Thailand’s alcoholic beverage sales jump by 30% during Songkran

Thailand certainly seems to have enjoyed itself after celebrating Songkran for the first time since the Covid-19 pandemic broke out.

Thailand’s alcoholic beverage sales jumped by 30% during the Songkran holiday, according to Thanakorn Kuptachit, an advisor to the Thai Alcohol Business Association. Related businesses such as restaurants, entertainment venues, hotels, and event organisers, also got a boost from Songkran.

Thanakorn noted that despite the surge in booze sales, there were fewer drink-related accidents than last year, The Pattaya News reported.

Thanakorn urged the new government, which is set to be elected in May, to extend legal closing times for nightspots and cancel the alcohol sale prohibition between 2pm and 5pm in tourist spots to boost tourism.

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Some areas of Thailand, particularly in the country’s eastern region, have kept the party going even after Songkran ended.

Yesterday, Thailand’s notorious nightlife wonderland of Pattaya was still in party mode. The city’s three-day afterparty kicked off on Tuesday, with revellers enjoying the water fights and festivities in the sweltering heat. On Wednesday, the Wan Lai or Flowing Day celebration took place, with crowds flocking to the beachfront and Wat Chai Mongkol armed with water guns and barrels to splash each other cool.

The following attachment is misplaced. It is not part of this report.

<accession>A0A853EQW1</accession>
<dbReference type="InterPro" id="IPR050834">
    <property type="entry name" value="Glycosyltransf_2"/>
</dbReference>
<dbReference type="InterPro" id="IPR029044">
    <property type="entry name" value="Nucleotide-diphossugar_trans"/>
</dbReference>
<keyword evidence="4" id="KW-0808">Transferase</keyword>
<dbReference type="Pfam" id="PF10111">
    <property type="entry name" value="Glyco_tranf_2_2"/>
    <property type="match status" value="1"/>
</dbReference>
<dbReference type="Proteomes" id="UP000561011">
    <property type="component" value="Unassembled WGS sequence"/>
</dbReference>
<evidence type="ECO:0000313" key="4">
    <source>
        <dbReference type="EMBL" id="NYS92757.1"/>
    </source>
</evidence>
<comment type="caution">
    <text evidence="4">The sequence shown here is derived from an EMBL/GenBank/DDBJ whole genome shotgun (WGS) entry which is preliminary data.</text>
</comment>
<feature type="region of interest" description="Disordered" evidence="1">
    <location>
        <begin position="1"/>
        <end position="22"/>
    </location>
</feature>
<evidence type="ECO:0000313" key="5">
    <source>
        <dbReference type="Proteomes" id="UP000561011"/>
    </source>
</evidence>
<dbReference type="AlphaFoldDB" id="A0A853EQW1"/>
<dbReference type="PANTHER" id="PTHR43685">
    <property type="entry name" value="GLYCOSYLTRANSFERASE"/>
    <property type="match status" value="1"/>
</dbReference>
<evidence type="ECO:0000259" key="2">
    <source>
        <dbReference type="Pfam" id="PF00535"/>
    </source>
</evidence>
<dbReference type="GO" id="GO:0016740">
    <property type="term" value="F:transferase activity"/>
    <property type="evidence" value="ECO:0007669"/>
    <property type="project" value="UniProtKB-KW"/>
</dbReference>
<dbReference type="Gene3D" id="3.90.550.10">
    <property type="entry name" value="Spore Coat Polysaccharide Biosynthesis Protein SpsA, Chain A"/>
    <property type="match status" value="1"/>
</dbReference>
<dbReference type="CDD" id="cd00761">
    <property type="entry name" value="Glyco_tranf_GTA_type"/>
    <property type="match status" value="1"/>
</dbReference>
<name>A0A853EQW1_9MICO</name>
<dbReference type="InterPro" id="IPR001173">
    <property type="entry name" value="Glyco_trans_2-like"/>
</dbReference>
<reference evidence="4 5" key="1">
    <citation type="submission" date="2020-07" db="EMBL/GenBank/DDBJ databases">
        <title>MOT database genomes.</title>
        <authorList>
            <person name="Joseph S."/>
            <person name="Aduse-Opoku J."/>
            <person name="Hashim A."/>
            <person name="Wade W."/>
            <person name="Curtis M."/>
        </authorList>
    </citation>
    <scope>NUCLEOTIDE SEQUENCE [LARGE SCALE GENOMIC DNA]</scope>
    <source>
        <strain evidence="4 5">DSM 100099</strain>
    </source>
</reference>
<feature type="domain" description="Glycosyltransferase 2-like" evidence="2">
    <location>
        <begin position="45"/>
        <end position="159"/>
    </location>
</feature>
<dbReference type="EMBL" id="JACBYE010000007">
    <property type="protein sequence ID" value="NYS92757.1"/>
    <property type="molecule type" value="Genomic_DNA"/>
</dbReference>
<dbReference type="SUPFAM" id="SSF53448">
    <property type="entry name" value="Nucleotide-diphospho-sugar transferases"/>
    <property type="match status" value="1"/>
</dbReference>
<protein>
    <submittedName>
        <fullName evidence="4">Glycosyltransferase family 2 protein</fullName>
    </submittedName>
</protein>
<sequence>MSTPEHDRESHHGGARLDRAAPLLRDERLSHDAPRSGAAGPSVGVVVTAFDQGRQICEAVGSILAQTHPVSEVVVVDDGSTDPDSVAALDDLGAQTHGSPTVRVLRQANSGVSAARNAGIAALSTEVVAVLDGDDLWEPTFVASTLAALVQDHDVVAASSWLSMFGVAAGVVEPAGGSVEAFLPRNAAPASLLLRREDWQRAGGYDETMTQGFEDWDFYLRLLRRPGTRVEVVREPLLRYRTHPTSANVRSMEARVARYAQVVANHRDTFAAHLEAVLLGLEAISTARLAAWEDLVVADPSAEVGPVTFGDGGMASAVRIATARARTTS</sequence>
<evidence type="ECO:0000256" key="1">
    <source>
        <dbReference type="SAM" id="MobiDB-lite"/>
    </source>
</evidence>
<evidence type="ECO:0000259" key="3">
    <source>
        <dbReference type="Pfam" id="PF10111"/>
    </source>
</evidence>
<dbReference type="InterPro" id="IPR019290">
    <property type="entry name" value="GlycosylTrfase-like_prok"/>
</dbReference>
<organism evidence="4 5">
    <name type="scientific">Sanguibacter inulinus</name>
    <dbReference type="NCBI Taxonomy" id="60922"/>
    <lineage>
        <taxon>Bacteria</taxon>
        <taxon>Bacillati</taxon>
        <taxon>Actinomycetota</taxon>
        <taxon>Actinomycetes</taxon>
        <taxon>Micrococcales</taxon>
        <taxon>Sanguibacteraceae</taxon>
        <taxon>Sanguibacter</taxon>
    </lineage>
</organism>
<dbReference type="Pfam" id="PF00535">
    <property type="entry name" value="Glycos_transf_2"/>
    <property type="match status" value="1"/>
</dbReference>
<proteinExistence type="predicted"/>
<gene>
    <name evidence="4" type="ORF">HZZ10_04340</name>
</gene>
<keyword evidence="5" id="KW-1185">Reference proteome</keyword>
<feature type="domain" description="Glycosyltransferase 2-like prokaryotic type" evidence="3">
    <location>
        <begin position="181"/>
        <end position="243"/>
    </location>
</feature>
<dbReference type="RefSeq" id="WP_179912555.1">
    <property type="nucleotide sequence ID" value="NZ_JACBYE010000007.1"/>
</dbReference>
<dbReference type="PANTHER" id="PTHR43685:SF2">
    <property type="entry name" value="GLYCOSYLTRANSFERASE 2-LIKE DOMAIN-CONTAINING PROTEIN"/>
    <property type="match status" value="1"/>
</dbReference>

Live music and street vendors selling food, drinks, and water weapons added to the festive atmosphere. The party continued through yesterday (Thursday). More than 800 police officers, soldiers, municipal officers, and medical staff were deployed to ensure the safety of the event.

More than 100,000 people were expected to take part in the Wan Lai festival this year after Covid-19 restrictions were lifted. The celebrations, which take place mostly in the eastern seaboard provinces of Chon Buri, Rayong, and Samut Prakan, focus on traditional Songkran activities such as giving alms to monks, building sand sculptures at temples or on the beach, and playing traditional games.


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Tara Abhasakun

A Thai-American dual citizen, Tara has reported news and spoken on a number of human rights and cultural news issues in Thailand. She holds a Bachelor’s Degree in history from The College of Wooster. She interned at Southeast Asia Globe, and has written for a number of outlets. Tara reports on a range of Thailand news issues.

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